Michael D Higgins kisses his wife Sabina upon his election as President in 2011. Leon Farrell/
count day

It's all over bar the kissing - but how are the votes counted and when will it be official?

Here’s your step-by step guide to count day.

TWO EXIT POLLS have all but shown that Michael D Higgins will continue as president for another term. 

The exit polls put Higgins support at up to 58% and suggest that he will be elected on the first count.

This all has to be made official, however, and we’ve put together a guide for how the votes are counted and what you should expect throughout count day.

After the voting closed yesterday at 10pm, the votes were transferred from each of the 40 constituencies to one of 28 count centres around the country.

The National Count Centre where the final result will be declared by the presidential returning officer is in Dublin Castle. 

Counting will begin at 9am this morning and the first job is to determine the quota.

The quota is the number of votes required to be elected and in presidential elections it is 50% of the total valid poll plus one vote. 

When the ballot papers are sorted according to their first preference and counted, each local returning officer notifies the presidential returning officer of the first preference result in each constituency.   

Results for individual constituencies will be made available to media in individual count centres once they have been sent to the presidential returning officer and verified.

When the results from each constituency is known, the presidential returning officer can calculate the quota.

The result of the first national count will not be announced until all 40 constituencies  centres have reported their first count results.  

If the exit poll are accurate, Higgins will be elected president after this count having reached the quota on first preference votes alone.

We will get a more definite indication of this not long after the ballot boxes are open at 9am and tallies start to come in from local count centres.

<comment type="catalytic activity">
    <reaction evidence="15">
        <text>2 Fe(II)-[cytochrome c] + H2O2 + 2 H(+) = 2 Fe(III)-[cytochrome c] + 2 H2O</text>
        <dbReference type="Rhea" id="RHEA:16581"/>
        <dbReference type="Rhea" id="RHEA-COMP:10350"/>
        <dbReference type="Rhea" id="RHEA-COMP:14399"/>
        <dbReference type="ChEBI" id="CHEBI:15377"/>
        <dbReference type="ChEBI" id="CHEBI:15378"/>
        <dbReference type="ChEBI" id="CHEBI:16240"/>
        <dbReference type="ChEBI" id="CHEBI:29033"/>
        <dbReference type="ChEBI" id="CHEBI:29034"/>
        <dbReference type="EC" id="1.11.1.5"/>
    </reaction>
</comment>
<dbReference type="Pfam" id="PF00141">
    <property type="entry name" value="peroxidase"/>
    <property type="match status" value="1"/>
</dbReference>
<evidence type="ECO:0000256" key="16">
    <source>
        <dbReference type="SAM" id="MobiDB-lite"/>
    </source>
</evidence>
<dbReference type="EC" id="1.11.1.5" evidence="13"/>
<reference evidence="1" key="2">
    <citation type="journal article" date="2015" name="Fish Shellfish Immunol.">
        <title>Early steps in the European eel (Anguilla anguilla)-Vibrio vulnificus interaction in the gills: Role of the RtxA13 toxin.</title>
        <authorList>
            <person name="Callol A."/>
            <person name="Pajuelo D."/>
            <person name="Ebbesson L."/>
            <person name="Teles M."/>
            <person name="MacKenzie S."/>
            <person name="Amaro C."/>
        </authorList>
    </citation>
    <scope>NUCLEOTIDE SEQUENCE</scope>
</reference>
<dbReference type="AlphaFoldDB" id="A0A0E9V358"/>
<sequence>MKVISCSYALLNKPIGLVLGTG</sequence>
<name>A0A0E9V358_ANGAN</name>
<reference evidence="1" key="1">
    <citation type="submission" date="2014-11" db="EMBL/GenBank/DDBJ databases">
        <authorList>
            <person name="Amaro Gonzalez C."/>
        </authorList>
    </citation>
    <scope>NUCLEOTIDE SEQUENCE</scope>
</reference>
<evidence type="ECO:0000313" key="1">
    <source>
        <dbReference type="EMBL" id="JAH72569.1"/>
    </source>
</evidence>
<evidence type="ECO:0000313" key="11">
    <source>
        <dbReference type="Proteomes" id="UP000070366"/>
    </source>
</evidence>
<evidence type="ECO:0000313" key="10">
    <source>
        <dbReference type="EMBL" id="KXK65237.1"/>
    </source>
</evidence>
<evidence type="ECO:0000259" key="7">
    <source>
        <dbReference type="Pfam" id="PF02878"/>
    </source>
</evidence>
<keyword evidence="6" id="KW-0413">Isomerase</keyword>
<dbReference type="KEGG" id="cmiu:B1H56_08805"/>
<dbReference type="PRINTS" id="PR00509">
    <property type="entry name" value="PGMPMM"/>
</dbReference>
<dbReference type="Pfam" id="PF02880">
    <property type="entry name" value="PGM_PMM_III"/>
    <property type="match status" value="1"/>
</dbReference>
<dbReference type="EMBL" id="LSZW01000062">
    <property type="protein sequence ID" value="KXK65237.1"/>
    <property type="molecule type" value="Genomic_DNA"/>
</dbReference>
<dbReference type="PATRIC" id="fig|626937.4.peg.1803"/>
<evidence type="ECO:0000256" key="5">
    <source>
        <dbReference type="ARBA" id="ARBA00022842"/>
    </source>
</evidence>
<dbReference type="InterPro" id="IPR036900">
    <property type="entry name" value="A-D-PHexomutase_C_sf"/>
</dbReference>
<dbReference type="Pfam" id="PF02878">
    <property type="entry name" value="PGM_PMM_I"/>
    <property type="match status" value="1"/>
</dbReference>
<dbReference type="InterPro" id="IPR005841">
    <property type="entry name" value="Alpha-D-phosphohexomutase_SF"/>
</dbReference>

But if this is not the case and further counting is required, this is how it will proceed. 

The Presidential Returning Officer will direct the exclusion of the lowest candidate or candidates and transfers from their votes will be distributed.

The process of the exclusion of candidates and transfer of their votes will continue until a candidate can be declared elected, the same as occurs in Dáil elections.

Seven years ago, Higgins reached the quota and was elected after the fourth count.



While the result seems pretty clear and will become more definite throughout the day, it’s difficult to put a time on exactly when we’ll have a national result.

But for some indication, we can look to 2011. The first count you see in the above results was declared just after 9pm on count day seven years ago, some 12 hours after the boxes were first opened. 

A candidate or one of their representatives at a local count centre can request a recount or re-examination of ballot papers, but this can only be made at the completion of a count and if the result isn’t close this is obviously highly unlikely to happen.

What you can expect to see though are some early doors concessions from the defeated candidates and some detailed debate about what has been one of the oddest elections in recent years. 

Of course, there is also a second set of ballots to be counted over the next couple of days – those in the referendum on blasphemy.

The counting on this will have to wait because the presidential election has priority and will be concluded first before formal results in the referendum come in.

Once the presidential count is concluded though, referendum results could come quickly as many constituencies will have them started, or even completed, before the presidential result is official. 

Before this, we will of course have tallies on the result so should have a very good idea in the hours after boxes open. will be liveblogging the events as they happen throughout the day and will also have reporters at count centres to report constituency results as they come in.

RTÉ says that its count day coverage will begin at 9am on radio with Morning Ireland and that its TV coverage will begin at 10am with a Presidential Election and Referendum special.

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